Schools in Conflict: A History Lesson

Schools in Conflict: A History Lesson

By Leslie Dunbar

Vol. 21, No. 1, 1999 pp. 22-23

The Supreme Court’s school desegregation decision announced May 17, 1954 had been too long coming. The South’s political order, aided by the nation’s indifference to the ideals the decision professed, was the cause of the ensuing bitterness. It is not clear that the decision is fully yet accepted.

It had been painfully arrived at. The five cases decided that day, answering the constitutional question of racial segregation, had been in litigation for years. As John Egerton has recounted in his book Speak Now Against the Day, a week before the Brown decision, SRC had convened a four day conference in Williamsburg, Virginia. There they discussed how the region should adjust to the expected decision which had been forecast when the Supreme Court had, after its 1953 hearing of the cases, set the cases down for re-argument on five questions it had posed, which seemed to point toward a ruling against continued permissibility of segregated schools.

A year before Brown, the Southern Regional Council, through its staff and friends, had a central role in the preparation of what came to be known as the “Ashmore Report.” Harry Ashmore, then editor of the Arkansas Gazette, had been recruited by the Ford Foundation’s Fund for the Advancement of Education to lead a large new, comprehensive look at the structure of “bi-racial education” in the South. Amazingly, in less than a year a huge survey with a considerable amount of field work carried out by a sizeable and specially recruited staff, was done, analyzed, and published-the day before the Brown decision (The Negro in the Schools, University of North Carolina Press). The entire work was coordinated by Philip Hammer, a close friend over the years of the Council’s. One of the principal researchers was Guy Johnson, SRC’s first Executive Director. Serving with Hammer on the five-person central staff were SRC’s Harold Fleming, who did the final review of the material before Ashmore put his imprint on it, and two long-time Council members, John A. Griffin and Mozelle Hill. The book became the authoritative report on what “separate-but-equal” actually meant.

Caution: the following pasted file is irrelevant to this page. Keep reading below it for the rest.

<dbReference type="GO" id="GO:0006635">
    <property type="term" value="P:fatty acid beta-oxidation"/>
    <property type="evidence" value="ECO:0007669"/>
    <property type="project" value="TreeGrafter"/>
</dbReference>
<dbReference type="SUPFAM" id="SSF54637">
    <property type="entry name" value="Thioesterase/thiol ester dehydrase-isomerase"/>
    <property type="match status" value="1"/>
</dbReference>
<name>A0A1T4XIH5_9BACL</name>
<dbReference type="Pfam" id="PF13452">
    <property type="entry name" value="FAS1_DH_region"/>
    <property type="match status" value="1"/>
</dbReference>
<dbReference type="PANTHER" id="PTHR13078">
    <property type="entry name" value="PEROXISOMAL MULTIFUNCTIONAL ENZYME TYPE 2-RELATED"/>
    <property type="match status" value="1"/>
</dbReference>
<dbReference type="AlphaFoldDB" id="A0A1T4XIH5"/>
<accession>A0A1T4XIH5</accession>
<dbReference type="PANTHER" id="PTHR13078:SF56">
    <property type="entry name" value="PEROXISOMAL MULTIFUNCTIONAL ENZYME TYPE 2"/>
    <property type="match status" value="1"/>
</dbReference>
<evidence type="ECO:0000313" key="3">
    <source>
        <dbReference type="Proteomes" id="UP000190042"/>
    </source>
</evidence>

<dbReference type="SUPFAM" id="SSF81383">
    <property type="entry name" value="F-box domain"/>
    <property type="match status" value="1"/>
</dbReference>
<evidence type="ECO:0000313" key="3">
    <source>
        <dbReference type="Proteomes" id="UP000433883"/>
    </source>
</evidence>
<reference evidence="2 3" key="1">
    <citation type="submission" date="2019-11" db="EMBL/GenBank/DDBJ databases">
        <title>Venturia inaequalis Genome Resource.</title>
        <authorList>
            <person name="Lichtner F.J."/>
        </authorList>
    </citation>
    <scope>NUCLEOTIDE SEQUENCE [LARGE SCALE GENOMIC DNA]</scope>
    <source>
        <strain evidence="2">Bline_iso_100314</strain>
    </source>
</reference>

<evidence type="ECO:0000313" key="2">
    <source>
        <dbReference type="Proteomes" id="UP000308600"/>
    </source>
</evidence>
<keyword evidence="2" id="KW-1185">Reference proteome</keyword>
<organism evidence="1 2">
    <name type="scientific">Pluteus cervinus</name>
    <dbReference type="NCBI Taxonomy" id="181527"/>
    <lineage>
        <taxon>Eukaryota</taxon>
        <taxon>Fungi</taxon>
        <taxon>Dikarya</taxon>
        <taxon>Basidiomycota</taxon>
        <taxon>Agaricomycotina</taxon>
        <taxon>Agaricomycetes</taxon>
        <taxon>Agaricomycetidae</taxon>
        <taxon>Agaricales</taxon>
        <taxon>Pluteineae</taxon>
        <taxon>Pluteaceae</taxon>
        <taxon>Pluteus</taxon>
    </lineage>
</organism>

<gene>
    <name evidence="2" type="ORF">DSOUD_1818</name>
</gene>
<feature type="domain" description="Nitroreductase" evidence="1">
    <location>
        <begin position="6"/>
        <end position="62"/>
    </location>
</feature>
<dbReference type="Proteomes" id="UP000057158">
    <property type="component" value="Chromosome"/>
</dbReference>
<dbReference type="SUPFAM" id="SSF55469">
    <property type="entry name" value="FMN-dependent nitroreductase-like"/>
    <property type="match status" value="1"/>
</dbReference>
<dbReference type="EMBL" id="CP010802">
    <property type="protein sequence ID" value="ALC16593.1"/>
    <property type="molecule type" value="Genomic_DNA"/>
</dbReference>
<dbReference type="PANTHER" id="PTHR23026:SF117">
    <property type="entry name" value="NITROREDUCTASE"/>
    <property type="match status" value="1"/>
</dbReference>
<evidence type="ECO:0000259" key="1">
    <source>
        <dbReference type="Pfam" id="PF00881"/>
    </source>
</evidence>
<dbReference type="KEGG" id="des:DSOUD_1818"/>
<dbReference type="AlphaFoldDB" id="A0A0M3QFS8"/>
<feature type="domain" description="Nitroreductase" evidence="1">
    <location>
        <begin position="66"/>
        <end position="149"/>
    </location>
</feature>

In that same year of 1954, SRC received a substantial grant from the Ford Foundation for the strengthening of SRC’s state affiliates, the Councils on Human Relations. (It would be the last Ford Foundation money received by the Council-possibly the last received by any civil rights organization-for about a dozen years.) The Councils on Human Relations formed a network of membership-based advocacy groups whose small staffs engaged themselves more vigorously in the pulsating turmoil of those days. In some states-Alabama, Arkansas, Georgia, South Carolina, Virginia come first to mind-they were at the forefront of public dissent from the repressive policies and actions of the state governments. Local Councils sprang up. In other states-Mississippi principally, with Louisiana not far behind-repression was so strong that establishing an active Council on Human Relations was all but impossible.

A succession of field directors-Fred Routh, Paul Rilling, Paul Anthony, and Ed Stanfield-brought SRC into direct participation alongside the state Councils in their local battles, and most of those had to do with compliance with the law of the land regarding schools.